“God gave Noah the rainbow sign, No more water, the fire next time!” — The Fire Next Time, James Baldwin
What other people – besides Blacks – are asked to feel grateful for remaining in the same place economically, educationally and politically for 50 years?
The Obama Administration and its Black mis-leadership class orchestrated elaborate kabuki theatre in the city of Selma, Alabama, this weekend. Fifty years ago on the Edmund Pettus Bridge the state of Alabama unleashed a reign of military terror against 500 unarmed African-Americans who were marching to demand the right to vote. Everyday men, women, farmers, teachers, domestic workers and preachers took destiny in their hands and marched across a bridge named after Edmund Winston Pettus—a former Confederate brigadier general and Grand Dragon of the Alabama Ku Klux Klan. That stunning display of courage by common people was reduced to theatrics by the present day well-educated, well-heeled, politically connected Black mis-leadership class that owes its very existence to martyrs, such as 26 year-old Jimmy Lee Jackson, an unarmed Black veteran murdered by Selma police with impunity during an earlier attempt to cross the bridge.
Today’s political cowards—who have done nothing and risked nothing as the continual murders of blacks by police proliferate nationwide—dared to walk in the same space as heroes, including Dr. Martin Luther King, Jr., who risked, and gave, everything. They should have been ashamed to breathe the same air.
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Unlike Jimmy Lee and others who marched across the bridge, present day politicians have the authority to press charges against police who occupy, harass, humiliate, suffocate, denigrate and murder black youth. The challenge of police brutality requires true leadership, not imitation. True courage. True moral character. Instead, Black Misleadership’s roosters strutted their egos across Edmund Pettus Bridge and crowed about their accomplishments. Never mind the 60% majority of blacks in 2015 Selma whose conditions haven’t changed in the last 50 years—and whose continued plight never made it into the soaring rhetoric or into the live streaming of the pomp and bombast.
Instead, Obama asked the Black community to be circumspect and reflective about the last 50 years. After all, he was now president, an indication of progress and improved conditions for Black people. And Congress, after all, has scores of black Congress members. Really?
“Selma Is Fossilized in Poverty.”
Somehow the President, while basking in the glow of HIS moment on Pettus Bridge failed to recount the shooting just one day earlier of Tony Terrell Robinson, Jr., an unarmed 19 year old from Madison, Wisconsin, and a graduate of Sun Prairie High School. Robinson’s “inconvenient” murder, one day before Obama’s so-called equivalent of Dr. King’s “I Have A Dream” speech did not fit well with the choreography of the moment. Robinson’s death, like so many others, was ignored. What other people —besides Blacks—are asked to feel grateful for remaining in the same place economically, educationally and politically for 50 years? The president likes to reminds us that conditions could be worse. Yet Selma, like so many cities across America, provided nearly 100% of the black vote to President Obama and never experienced the benefits of their sacrifice or the rewards for voting him into office.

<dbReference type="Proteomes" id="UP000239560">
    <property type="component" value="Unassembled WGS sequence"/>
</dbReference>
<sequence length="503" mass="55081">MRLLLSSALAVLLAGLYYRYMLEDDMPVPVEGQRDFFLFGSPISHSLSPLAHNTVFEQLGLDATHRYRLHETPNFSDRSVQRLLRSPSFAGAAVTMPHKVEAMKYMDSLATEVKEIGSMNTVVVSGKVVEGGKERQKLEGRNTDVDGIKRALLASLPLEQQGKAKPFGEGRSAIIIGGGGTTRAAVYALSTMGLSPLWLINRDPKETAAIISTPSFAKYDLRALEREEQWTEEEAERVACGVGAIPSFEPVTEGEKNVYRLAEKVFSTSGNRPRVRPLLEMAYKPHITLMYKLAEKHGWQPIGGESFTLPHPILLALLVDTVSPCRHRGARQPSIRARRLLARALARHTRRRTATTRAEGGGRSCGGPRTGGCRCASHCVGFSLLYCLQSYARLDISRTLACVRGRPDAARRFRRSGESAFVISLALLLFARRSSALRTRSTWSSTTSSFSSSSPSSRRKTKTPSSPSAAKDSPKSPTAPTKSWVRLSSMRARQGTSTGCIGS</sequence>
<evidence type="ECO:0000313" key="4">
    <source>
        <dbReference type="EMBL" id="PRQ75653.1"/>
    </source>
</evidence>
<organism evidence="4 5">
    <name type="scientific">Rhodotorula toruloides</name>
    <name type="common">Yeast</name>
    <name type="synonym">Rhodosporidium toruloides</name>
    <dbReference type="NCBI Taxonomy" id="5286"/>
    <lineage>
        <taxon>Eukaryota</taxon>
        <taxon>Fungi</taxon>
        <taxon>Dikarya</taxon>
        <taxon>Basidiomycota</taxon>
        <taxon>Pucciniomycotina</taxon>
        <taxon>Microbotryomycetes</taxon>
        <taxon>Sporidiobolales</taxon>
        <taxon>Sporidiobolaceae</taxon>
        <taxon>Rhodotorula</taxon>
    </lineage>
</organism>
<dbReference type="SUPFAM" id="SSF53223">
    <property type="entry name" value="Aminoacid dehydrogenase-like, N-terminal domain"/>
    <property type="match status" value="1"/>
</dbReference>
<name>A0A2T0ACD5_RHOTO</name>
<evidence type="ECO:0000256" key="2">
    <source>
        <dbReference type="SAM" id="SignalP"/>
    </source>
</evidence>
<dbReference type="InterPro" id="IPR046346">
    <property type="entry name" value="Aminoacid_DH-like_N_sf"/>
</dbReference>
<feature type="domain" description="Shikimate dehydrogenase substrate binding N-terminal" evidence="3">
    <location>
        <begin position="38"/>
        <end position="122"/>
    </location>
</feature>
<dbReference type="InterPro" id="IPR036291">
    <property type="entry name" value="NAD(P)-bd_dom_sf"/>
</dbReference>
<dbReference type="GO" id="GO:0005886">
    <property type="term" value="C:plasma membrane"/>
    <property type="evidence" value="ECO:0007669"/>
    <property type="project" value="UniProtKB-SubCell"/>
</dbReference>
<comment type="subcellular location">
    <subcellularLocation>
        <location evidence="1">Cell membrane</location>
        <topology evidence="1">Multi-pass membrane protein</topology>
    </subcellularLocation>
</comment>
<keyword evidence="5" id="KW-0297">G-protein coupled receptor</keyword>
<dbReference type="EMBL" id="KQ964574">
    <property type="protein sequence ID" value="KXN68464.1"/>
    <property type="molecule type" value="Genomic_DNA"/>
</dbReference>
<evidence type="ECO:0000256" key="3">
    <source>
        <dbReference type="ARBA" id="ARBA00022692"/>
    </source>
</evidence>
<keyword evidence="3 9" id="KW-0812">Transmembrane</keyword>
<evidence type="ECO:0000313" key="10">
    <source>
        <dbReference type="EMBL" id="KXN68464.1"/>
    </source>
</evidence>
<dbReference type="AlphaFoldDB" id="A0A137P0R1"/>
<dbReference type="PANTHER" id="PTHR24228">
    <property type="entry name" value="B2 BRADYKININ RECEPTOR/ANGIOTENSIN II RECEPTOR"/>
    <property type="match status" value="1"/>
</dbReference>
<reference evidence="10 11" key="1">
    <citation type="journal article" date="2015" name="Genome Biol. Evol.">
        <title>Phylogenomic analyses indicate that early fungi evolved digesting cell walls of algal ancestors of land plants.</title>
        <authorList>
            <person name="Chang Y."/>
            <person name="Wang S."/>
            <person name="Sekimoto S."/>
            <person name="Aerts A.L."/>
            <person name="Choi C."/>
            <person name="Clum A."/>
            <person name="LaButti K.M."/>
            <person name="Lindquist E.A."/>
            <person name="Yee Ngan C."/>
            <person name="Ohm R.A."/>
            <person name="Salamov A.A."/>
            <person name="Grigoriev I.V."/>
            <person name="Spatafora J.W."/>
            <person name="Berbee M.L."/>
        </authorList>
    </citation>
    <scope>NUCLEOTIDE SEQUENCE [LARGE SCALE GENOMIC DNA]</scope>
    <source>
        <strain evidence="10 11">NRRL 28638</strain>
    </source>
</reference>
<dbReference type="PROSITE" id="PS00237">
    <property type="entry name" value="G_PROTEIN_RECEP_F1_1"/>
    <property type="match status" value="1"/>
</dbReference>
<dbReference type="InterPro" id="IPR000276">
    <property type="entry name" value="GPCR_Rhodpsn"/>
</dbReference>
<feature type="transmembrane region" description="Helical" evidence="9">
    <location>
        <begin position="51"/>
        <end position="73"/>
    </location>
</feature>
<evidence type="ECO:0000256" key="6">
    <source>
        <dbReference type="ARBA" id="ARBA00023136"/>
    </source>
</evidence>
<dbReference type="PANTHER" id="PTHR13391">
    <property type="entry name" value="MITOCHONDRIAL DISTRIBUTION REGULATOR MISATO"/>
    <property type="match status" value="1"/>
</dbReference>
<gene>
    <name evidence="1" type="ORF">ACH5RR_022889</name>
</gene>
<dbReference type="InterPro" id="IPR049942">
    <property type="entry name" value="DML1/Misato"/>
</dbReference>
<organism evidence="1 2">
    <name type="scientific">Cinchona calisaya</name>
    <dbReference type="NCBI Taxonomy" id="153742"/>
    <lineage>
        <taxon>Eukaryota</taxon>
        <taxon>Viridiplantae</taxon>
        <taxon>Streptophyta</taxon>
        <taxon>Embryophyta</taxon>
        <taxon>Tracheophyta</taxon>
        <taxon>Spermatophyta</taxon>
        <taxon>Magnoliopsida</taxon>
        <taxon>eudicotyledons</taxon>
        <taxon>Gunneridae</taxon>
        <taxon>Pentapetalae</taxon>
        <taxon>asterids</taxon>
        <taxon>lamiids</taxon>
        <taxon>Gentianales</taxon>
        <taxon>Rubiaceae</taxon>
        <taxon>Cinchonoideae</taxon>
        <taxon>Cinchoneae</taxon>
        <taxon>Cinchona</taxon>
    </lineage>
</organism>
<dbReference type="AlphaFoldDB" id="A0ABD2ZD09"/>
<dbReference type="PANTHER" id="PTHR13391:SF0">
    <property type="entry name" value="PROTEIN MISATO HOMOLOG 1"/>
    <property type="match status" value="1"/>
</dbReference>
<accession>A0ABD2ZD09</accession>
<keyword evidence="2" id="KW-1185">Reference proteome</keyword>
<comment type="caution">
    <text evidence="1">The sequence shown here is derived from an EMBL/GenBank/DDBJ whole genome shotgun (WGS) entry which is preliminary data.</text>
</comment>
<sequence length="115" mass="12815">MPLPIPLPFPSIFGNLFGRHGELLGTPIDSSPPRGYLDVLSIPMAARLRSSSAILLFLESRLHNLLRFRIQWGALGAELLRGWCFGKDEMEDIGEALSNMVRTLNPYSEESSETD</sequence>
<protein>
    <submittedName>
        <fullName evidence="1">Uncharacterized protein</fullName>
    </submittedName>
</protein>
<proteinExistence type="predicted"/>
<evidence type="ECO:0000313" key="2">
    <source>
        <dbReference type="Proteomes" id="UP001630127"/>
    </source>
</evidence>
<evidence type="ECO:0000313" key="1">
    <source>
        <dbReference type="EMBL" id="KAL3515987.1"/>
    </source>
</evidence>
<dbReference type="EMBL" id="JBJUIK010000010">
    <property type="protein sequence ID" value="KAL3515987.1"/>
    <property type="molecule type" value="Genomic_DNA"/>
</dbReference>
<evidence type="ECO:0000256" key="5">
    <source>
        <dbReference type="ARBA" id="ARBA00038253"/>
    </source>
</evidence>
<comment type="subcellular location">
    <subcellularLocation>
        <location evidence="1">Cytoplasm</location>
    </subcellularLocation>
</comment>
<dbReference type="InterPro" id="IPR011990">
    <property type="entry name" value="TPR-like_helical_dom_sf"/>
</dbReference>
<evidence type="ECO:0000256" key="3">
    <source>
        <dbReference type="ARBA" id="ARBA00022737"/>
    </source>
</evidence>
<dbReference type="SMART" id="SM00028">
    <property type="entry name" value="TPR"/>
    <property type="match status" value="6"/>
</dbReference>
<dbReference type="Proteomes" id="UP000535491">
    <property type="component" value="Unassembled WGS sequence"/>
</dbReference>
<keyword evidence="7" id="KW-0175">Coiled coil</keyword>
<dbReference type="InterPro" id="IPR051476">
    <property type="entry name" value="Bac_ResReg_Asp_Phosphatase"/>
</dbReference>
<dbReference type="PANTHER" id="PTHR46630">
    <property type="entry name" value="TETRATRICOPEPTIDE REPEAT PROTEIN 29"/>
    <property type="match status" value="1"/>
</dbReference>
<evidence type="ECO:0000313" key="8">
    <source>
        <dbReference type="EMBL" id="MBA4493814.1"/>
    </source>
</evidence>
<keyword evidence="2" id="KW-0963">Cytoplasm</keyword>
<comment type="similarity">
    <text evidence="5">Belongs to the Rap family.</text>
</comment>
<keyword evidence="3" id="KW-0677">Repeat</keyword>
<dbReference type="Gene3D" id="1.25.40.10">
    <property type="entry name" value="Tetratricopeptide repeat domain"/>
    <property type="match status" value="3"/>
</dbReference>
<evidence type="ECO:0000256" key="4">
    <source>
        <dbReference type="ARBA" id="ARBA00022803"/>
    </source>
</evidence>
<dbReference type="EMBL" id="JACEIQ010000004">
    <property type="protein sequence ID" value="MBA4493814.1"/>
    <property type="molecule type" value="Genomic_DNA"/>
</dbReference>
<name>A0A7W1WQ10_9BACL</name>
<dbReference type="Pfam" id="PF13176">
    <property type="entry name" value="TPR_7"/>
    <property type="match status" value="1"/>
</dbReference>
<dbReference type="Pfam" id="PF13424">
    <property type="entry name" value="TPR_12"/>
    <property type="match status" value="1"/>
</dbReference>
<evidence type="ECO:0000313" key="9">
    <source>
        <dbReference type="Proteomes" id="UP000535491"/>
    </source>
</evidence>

Andrew Young, a lieutenant of Martin Luther King, Jr. who was among those marching on the Edmund Pettus Bridge on March 4, 1965, and leveraged his civil rights credentials into a lucrative financial empire, painted a dim picture:
“The people who received less benefit from the movement are the ones who did the most…That’s always bothered me. …The farmers who let us stay in their homes, who bonded us out of jail, are old guys now. They still own land but they can’t make a living on the land.”
While Obama and Attorney General Eric Holder look forward to untold wealth in their retirement from government service, Selma, like so many cities across the country, is fossilized in poverty. Selma is one of the poorest cities in a poor state. The typical Selma resident earns about $21,000 per year, and over 40 percent of its citizens live below the poverty line. Over 67% of its children live in poverty and go to bed hungry at night. Unemployment for African-Americans remains in double digits in Selma, as it is nationwide for Blacks, while the national unemployment rate for whites is between 4.7 and 5%.
“Selma Sowed, but It Did Not Reap.”
So why no protests? Why didn’t black folks come back to the bridge, one last time and drown out the political spectacle as Obama and the Black mis-leadership class proclaimed their success where blood flowed and flesh was ripped from bones?
Deborah Montgomery came to Selma from Minnesota as a 19-year-old college student to join the march from Selma to Montgomery and was among the hundreds attacked on the Edmund Pettus Bridge. She returned to Selma hoping to see the change that the President so eloquently described:
“Let me tell you something: Nothing’s changed,” Montgomery said. “I mean, the buildings are still the same. I mean, they’re older and everything, but it’s just so much like it was then. It’s not like the city has redeveloped. It’s still Selma.” Selma’s first African-American mayor, James Perkins Jr., mirrored Montgomery’s sentiment. “Selma sowed, but it did not reap,” says Perkins. “So many of the benefits that went to other places in the South and around the world since the Voting Act of 1965 did not come to Selma.”
The average Selma education level is lower than the Alabama state average—one of the lowest educational levels in the US. In other words, the Black youth of Selma exist to supply Black bodies for the “for profit” prison industrial complex.